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An excerpt from www.HouseOfNames.com archives copyright 2000 - 2016

Origins Available: Irish, Scottish


Today's Irish surnames are underpinned by a multitude of rich histories. The name Mulynd originally appeared in Gaelic as either O Meallain, O Maolain or Mac Maolain. The first surname is derived from the word meall, which means pleasant. The second and third surnames are derived from maol, which means bald.

Mulynd Early Origins



The surname Mulynd was first found in the province of Connacht (Irish: Connachta, (land of the) descendants of Conn) where the Mullen, Mullin and Mullan spellings were popular. They were descended from the Kings of Connacht and are of the same basic stock as the O'Concannons. Branches were also found in Cork, Limerick, and Clare where the Mullane and Mullins spellings were the most frequent. Some were found north in Ulster and Tyrone and Derry. [1]CITATION[CLOSE]
MacLysaght, Edward, Irish Families Their Names, Arms and Origins 4th Edition. Dublin: Irish Academic, 1982. Print. (ISBN 0-7165-2364-7)
This latter group is difficult to trace as the Scottish MacMullen or McMullen settled there during Cromwell's Plantation of Ulster.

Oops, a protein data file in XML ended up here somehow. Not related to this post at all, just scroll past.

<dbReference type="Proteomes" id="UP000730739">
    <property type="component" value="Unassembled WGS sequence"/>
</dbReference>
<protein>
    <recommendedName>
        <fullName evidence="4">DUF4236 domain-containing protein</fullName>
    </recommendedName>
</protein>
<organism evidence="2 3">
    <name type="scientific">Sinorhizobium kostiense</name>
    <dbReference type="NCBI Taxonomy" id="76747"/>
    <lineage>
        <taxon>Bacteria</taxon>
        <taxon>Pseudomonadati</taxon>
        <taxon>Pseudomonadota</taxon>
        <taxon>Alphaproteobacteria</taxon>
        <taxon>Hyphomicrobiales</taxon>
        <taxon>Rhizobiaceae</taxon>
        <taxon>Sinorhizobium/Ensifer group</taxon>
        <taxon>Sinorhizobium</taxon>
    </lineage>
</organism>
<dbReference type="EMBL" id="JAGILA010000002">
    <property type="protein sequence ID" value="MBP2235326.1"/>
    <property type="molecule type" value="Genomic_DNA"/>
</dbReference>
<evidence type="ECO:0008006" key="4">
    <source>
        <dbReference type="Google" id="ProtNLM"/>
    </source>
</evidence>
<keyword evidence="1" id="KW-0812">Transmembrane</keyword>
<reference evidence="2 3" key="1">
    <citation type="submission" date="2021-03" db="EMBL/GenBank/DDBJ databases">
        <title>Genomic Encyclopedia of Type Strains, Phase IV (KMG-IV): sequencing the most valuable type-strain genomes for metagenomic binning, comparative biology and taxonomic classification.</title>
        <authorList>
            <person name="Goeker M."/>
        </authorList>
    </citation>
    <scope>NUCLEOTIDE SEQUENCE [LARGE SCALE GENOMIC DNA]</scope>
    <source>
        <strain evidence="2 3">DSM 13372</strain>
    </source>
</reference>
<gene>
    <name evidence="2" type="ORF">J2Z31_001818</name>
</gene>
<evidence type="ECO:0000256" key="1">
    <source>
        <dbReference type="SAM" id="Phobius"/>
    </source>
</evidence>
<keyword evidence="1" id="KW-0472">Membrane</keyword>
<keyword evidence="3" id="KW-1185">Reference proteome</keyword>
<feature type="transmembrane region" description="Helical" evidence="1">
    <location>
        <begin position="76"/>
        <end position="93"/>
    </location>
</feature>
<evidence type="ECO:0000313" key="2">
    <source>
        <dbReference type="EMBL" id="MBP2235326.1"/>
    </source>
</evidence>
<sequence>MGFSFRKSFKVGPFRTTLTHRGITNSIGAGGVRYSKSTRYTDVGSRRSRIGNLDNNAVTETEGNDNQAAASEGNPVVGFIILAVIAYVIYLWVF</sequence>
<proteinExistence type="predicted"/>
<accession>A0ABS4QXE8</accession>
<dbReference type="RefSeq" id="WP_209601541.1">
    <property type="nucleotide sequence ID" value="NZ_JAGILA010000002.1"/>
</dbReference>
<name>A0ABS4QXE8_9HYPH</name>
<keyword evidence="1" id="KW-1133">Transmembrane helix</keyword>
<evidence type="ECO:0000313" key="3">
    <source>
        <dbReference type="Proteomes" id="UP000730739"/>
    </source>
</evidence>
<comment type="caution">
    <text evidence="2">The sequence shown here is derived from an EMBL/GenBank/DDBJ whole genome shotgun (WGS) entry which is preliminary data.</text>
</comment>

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Mulynd Spelling Variations


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Mulynd Spelling Variations



Within the archives researched, many different spelling variations of the surname Mulynd were found. These included One reason for the many variations is that scribes and church officials often spelled an individual's name as it sounded. This imprecise method often led to many versions. Mullan, Mullen, Mullin, Mullens, Mullins, O'Mullen, O'Mullan, O'Mullin, McMullen and many more.

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Mulynd Early History


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Mulynd Early History



This web page shows only a small excerpt of our Mulynd research. Another 105 words (8 lines of text) covering the years 1729, 1660 and 1720 are included under the topic Early Mulynd History in all our PDF Extended History products and printed products wherever possible.